Distribution of ESBLs among Escherichia coli isolates from outpatients with recurrent UTIs and their antimicrobial resistance
Introduction: Extended-spectrum β-lactamase (ESBL)-producing strains of Enterobacteriaceae are considered to be emerging pathogens. They are a major problem in hospitalized as well as community-based patients. Major outbreaks involving ESBL strains have been reported from all over the world. Recurrent urinary tract infection (UTI) is one of the risk factors for infection with ESBL-producing E. coli in hospitalized and non-hospitalized patients.
Methodology: Ninety-one E. coli isolates from outpatients with recurrent UTIs were surveyed phenotypically and genotypically for ESBL production and tested for antimicrobial susceptibility.
Results: Of 91 E. coli isolates, 75.8% were resistant to each of cefotaxime and ceftazidime and 74.7% produced ESBLs. CTX-M-type was the most frequent ESBL (accounting for 70.3%), with CTX-M-1 being the only subtype possessed by these isolates. The prevalence of OXA- and SHV-type was 32.9% and 10.9%, respectively. None of the isolates produced TEM β-lactamase. All OXA-type ESBL were produced concomitantly with CTX-M1. Both ESBL producers and non-producers had high resistance to ampicillin followed by trimethoprim-sulphamethoxazole, third-generation cephalosporins, and tetracycline. No isolate showed resistance to imipenem and meropenem. In total, resistance rates of ESBL producers were higher than those of ESBL non-producers, as was multidrug resistance (52.7% versus 8.7%, respectively).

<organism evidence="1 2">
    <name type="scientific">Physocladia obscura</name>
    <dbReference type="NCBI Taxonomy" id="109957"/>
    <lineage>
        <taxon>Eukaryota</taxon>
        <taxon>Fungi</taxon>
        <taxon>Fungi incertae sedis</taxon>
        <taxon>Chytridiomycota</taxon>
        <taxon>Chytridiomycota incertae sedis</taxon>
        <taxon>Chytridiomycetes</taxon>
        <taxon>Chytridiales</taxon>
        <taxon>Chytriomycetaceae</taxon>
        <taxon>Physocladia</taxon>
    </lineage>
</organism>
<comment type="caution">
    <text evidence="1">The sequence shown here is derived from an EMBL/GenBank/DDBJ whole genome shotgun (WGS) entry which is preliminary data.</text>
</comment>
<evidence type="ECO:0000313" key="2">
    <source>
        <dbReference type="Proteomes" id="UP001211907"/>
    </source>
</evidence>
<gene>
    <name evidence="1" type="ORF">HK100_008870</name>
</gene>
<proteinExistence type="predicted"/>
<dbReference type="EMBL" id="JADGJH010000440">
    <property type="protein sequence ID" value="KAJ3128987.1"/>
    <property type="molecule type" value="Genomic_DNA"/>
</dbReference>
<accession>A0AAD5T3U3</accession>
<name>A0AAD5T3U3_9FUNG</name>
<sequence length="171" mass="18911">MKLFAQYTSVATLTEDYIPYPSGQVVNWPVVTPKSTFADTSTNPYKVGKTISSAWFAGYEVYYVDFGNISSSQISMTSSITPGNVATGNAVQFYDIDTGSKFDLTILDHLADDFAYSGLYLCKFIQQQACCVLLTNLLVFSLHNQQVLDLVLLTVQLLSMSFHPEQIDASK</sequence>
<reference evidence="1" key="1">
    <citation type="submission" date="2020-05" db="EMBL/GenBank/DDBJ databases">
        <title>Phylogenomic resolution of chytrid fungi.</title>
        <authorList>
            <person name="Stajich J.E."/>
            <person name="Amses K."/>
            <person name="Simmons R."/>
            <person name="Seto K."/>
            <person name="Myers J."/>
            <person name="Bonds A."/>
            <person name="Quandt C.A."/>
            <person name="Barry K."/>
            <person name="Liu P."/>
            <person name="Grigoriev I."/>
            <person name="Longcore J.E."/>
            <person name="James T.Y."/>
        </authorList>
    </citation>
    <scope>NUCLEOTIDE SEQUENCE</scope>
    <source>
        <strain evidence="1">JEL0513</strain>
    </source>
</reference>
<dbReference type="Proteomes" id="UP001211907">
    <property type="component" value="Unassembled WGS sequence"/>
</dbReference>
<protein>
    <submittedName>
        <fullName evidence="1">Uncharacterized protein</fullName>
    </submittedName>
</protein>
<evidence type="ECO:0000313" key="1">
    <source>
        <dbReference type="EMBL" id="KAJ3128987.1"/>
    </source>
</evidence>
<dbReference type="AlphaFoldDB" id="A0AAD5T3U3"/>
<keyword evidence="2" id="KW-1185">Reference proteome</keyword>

Conclusions: Our study documented high distribution of ESBLs among E. coli isolates from outpatients with recurrent UTIs, with CTX-M as the predominant ESBL. In the current situation, it is important that antibiotic treatment is be started only after a proper sensitivity report is obtained from the laboratory.
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